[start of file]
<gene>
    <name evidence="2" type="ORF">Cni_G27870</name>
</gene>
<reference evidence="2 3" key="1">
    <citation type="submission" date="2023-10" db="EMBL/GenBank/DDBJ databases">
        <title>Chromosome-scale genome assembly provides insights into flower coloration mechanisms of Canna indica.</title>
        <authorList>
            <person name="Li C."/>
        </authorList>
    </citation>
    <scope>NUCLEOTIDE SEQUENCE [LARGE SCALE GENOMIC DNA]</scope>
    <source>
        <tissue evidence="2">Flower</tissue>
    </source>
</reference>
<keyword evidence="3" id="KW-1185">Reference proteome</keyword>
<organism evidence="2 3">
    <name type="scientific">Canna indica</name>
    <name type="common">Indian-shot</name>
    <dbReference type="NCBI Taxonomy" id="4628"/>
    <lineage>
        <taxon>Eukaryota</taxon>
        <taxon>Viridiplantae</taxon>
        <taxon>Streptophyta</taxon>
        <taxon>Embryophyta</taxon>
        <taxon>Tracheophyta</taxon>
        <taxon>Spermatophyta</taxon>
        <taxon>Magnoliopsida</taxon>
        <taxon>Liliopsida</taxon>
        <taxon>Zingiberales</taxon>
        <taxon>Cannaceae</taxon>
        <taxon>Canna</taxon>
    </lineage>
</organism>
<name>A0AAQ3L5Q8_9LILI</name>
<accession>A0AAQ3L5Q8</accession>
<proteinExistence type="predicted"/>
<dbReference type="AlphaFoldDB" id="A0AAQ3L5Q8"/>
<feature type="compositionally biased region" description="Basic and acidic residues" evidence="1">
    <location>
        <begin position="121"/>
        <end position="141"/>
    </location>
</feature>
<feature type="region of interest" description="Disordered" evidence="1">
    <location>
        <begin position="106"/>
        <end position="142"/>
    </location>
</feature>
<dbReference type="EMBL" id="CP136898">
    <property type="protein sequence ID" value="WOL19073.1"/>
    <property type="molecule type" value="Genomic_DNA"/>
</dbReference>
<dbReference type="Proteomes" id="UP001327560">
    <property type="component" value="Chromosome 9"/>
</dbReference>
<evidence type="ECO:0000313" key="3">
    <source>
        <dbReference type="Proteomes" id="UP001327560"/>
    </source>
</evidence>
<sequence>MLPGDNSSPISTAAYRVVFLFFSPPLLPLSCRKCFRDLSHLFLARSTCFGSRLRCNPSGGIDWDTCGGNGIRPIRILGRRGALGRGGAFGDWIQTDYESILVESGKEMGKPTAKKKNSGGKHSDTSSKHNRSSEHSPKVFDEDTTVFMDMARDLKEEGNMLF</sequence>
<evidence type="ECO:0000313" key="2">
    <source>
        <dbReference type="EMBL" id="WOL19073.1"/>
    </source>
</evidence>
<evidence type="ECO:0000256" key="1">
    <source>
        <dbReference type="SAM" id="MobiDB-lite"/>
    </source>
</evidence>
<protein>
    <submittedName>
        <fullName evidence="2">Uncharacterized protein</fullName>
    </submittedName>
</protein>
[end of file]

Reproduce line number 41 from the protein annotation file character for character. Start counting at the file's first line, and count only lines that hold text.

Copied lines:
        <begin position="121"/>